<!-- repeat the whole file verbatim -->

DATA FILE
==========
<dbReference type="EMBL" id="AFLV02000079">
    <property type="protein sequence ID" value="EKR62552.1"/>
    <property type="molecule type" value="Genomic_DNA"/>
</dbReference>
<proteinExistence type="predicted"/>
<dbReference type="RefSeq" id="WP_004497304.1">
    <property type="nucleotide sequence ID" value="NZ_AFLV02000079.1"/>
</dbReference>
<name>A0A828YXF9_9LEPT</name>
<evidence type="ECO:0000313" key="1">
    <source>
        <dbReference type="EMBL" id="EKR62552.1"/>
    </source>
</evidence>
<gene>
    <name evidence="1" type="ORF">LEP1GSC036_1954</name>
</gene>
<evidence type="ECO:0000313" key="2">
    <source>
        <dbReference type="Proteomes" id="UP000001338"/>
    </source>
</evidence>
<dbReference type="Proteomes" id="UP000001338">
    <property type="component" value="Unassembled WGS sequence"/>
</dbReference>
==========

<dbReference type="EMBL" id="AFLV02000079">
    <property type="protein sequence ID" value="EKR62552.1"/>
    <property type="molecule type" value="Genomic_DNA"/>
</dbReference>
<proteinExistence type="predicted"/>
<dbReference type="RefSeq" id="WP_004497304.1">
    <property type="nucleotide sequence ID" value="NZ_AFLV02000079.1"/>
</dbReference>
<name>A0A828YXF9_9LEPT</name>
<evidence type="ECO:0000313" key="1">
    <source>
        <dbReference type="EMBL" id="EKR62552.1"/>
    </source>
</evidence>
<gene>
    <name evidence="1" type="ORF">LEP1GSC036_1954</name>
</gene>
<evidence type="ECO:0000313" key="2">
    <source>
        <dbReference type="Proteomes" id="UP000001338"/>
    </source>
</evidence>
<dbReference type="Proteomes" id="UP000001338">
    <property type="component" value="Unassembled WGS sequence"/>
</dbReference>